Bale trains With Cardiff City
Madrid Legend Gareth Bale has linked up with Cardiff City at their training base as the Championship side reported back for pre-season duty on Wednesday.
Bale who happens to be a free agent has been linked with a move to his hometown club following the end of his nine-year stay at Real Madrid .
The five-time Champions League winner is a free agent and looking for a new club ahead of playing for Wales at the World Cup in Qatar in November.
Bale, 32, has several options on the table with MLS teams in the United States, former club Tottenham and wealthy Newcastle all having been suggested as possible destinations.
But Bale fuelled speculation that he might prefer being closer to home by saying the standard of football he plays before the World Cup will not be a determining factor in his decision.
Speaking while on international duty with Wales last week, Bale said: "I don’t really know if the standard makes too much of a difference. A football game is a football game.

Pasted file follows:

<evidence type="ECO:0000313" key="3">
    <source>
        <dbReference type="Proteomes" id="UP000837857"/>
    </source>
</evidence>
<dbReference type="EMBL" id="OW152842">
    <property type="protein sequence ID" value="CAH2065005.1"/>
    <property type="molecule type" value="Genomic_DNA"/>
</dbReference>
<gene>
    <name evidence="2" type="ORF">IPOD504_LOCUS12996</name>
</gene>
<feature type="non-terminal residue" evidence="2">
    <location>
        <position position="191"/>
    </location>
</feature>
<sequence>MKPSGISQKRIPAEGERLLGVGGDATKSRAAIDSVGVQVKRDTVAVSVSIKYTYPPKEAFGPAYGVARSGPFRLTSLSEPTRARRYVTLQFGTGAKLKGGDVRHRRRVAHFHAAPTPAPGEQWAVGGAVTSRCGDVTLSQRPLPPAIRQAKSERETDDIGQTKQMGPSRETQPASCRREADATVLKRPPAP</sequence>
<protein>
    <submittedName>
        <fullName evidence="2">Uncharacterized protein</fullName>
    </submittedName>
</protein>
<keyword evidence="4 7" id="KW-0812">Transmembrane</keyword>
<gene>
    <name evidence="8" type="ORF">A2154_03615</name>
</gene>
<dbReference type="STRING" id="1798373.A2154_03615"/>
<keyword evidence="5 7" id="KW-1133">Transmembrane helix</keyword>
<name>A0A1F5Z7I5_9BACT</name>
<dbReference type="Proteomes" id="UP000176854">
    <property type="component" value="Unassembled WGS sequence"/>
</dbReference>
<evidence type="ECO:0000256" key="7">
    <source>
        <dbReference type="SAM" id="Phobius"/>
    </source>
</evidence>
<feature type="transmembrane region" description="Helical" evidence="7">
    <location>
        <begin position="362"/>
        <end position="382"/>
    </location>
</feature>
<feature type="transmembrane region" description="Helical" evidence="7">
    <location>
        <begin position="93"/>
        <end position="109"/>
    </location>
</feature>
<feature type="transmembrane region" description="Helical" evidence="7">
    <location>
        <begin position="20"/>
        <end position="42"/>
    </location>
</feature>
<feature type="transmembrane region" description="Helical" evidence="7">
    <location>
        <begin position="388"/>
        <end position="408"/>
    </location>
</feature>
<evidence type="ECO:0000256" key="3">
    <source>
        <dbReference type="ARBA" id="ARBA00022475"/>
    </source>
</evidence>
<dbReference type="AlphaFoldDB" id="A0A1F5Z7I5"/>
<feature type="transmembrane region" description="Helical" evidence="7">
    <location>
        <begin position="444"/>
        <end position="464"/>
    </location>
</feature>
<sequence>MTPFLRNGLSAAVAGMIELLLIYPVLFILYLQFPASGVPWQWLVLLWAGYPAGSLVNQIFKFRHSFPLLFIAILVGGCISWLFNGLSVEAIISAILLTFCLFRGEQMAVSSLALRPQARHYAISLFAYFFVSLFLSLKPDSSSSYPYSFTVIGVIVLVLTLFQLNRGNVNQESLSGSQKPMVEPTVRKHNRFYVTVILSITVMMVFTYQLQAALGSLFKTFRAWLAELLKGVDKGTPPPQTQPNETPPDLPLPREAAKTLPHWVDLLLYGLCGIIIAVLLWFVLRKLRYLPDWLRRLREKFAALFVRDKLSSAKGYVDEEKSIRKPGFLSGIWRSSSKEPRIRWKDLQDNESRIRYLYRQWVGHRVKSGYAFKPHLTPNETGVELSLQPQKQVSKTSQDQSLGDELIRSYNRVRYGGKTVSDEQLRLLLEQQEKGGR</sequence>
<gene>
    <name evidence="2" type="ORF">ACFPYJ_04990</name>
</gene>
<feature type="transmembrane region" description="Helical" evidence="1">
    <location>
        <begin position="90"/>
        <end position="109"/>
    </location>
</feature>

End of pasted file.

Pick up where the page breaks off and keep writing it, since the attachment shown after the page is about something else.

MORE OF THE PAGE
"I feel like I’ll never really lose my quality on the ball. I guess it’s a conversation to be had.
"I need time to think what’s the best move for me, my family, my kids, and hopefully we’ll sort that over the summer. I have options."
Bale would obviously have to take a huge pay cut - the Wales captain reportedly earned a £600,000 per week at Real - to sign for Cardiff.
But his agent Jonathan Barnett said in a recent interview that "what Gareth does next is not about money", with Bale’s primary focus on what is best for him playing-wise before leading Wales in their first World Cup since 1958.
The sight of Bale at Cardiff’s training ground on Wednesday led some fans to believe that he was about to sign for the Bluebirds and complete one of the most remarkable transfers in Welsh football history.
But Cardiff share the facilities with the Football Association of Wales’ medical staff, and the PA news agency understands that Bale was there to undertake some physio work.
A conversation Bale had with Cardiff manager Steve Morison was described as "informal" - and the ball remains very much in the player’s court over where he goes next.